The 'Other' Missouri Model: Systemic Juvenile Injustice in the Show Me State

52 Pages Posted: 26 May 2014

See all articles by Mae C. Quinn

Mae C. Quinn

University of Florida Levin College of Law

Date Written: 2013


For years Missouri has been touted as a model for juvenile justice. Stakeholders and commentators continually declare that the Show-Me State – with its “Missouri Model” of juvenile justice – employs the most modern and innovative approaches when it comes to its treatment of court-involved youth. This account is reflected in press accounts, television news coverage, and agency white papers.

But this is only part of the picture; there is much more happening in Missouri when it comes to juveniles. From failing schools, to deeply conflicted court structures, to a lack of free representation, many of Missouri’s young people are forced to contend with deficient systems that remain behind the times. Unfortunately, this “other” part of the story is seldom openly discussed.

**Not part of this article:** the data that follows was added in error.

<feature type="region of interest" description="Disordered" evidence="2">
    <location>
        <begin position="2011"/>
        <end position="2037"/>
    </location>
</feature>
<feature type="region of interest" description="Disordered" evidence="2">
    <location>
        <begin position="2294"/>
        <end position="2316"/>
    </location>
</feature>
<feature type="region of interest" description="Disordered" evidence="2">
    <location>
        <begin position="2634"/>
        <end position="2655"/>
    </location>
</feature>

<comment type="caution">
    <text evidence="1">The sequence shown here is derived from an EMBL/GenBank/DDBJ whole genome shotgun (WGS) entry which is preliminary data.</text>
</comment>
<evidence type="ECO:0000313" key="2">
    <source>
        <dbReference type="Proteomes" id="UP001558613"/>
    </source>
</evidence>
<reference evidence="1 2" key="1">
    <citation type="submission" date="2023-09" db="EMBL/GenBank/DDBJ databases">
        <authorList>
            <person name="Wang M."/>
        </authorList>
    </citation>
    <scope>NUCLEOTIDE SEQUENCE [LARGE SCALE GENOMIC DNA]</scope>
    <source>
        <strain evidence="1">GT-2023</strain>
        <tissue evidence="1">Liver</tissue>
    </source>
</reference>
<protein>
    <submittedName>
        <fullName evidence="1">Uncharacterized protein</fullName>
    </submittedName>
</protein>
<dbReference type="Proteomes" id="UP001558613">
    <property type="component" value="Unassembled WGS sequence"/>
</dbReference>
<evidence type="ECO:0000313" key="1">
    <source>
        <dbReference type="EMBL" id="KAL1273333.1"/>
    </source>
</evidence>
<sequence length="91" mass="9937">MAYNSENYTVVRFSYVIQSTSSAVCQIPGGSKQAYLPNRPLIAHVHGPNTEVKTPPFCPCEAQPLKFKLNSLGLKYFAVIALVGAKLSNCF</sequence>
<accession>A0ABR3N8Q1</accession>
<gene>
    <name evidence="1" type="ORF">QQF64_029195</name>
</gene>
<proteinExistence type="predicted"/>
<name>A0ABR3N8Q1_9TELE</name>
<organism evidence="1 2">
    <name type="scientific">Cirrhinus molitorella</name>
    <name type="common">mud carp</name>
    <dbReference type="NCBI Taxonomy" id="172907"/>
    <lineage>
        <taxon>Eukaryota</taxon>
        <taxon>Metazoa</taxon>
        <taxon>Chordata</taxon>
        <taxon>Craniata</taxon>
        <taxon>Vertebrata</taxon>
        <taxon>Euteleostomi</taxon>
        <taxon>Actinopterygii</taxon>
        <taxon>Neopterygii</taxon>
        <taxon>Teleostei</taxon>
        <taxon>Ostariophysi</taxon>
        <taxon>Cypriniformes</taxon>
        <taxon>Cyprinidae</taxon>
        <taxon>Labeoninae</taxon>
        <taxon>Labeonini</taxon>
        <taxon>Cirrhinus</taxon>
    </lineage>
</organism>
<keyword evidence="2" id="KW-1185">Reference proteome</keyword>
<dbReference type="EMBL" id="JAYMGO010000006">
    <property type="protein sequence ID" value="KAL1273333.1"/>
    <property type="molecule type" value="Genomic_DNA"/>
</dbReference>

This Article seeks to contrast the rosy picture painted on the national level – one that suggests a model system of juvenile justice from top to bottom – with the more troubling day-to-day problems facing vulnerable youth in Missouri’s local communities and courts. Rooted in both legal theory and practice experiences, it argues it is time to shed light on the “other” Missouri Model of juvenile justice and undertake fundamental reforms.

Keywords: Mae Quinn, Mae C. Quinn, Quinn, Juvenile Justice, Juvenile Court, Juvenile Defense

Suggested Citation

Quinn, Mae C., The 'Other' Missouri Model: Systemic Juvenile Injustice in the Show Me State (2013). Missouri Law Review, Vol. 78, p. 1194, 2013, Available at SSRN:

Mae C. Quinn (Contact Author)

University of Florida Levin College of Law ( email )

PO Box 357069
Gainesville, FL 32635
United States

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